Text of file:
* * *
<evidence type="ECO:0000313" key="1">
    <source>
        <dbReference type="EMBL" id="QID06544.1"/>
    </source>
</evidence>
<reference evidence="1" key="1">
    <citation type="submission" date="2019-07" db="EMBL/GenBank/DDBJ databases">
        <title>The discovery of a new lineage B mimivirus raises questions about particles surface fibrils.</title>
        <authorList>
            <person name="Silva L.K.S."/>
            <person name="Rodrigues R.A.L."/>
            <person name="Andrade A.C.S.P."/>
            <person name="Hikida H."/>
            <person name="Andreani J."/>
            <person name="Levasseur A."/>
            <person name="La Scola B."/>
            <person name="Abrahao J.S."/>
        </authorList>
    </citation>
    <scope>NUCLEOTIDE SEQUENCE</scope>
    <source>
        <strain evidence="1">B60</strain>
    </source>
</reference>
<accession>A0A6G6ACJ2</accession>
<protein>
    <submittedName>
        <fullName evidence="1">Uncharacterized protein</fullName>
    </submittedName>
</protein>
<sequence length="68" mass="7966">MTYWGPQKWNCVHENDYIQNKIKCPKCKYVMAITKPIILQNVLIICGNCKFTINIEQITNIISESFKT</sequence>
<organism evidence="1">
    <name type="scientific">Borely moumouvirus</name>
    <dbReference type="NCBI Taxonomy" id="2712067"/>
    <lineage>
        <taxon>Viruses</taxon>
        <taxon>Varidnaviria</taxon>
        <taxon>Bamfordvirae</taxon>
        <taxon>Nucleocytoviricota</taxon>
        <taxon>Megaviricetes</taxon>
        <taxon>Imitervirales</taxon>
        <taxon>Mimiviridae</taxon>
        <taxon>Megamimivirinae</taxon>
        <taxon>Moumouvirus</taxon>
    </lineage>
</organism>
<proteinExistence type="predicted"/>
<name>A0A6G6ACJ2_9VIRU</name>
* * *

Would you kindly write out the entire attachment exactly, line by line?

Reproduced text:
<evidence type="ECO:0000313" key="1">
    <source>
        <dbReference type="EMBL" id="QID06544.1"/>
    </source>
</evidence>
<reference evidence="1" key="1">
    <citation type="submission" date="2019-07" db="EMBL/GenBank/DDBJ databases">
        <title>The discovery of a new lineage B mimivirus raises questions about particles surface fibrils.</title>
        <authorList>
            <person name="Silva L.K.S."/>
            <person name="Rodrigues R.A.L."/>
            <person name="Andrade A.C.S.P."/>
            <person name="Hikida H."/>
            <person name="Andreani J."/>
            <person name="Levasseur A."/>
            <person name="La Scola B."/>
            <person name="Abrahao J.S."/>
        </authorList>
    </citation>
    <scope>NUCLEOTIDE SEQUENCE</scope>
    <source>
        <strain evidence="1">B60</strain>
    </source>
</reference>
<accession>A0A6G6ACJ2</accession>
<protein>
    <submittedName>
        <fullName evidence="1">Uncharacterized protein</fullName>
    </submittedName>
</protein>
<sequence length="68" mass="7966">MTYWGPQKWNCVHENDYIQNKIKCPKCKYVMAITKPIILQNVLIICGNCKFTINIEQITNIISESFKT</sequence>
<organism evidence="1">
    <name type="scientific">Borely moumouvirus</name>
    <dbReference type="NCBI Taxonomy" id="2712067"/>
    <lineage>
        <taxon>Viruses</taxon>
        <taxon>Varidnaviria</taxon>
        <taxon>Bamfordvirae</taxon>
        <taxon>Nucleocytoviricota</taxon>
        <taxon>Megaviricetes</taxon>
        <taxon>Imitervirales</taxon>
        <taxon>Mimiviridae</taxon>
        <taxon>Megamimivirinae</taxon>
        <taxon>Moumouvirus</taxon>
    </lineage>
</organism>
<proteinExistence type="predicted"/>
<name>A0A6G6ACJ2_9VIRU</name>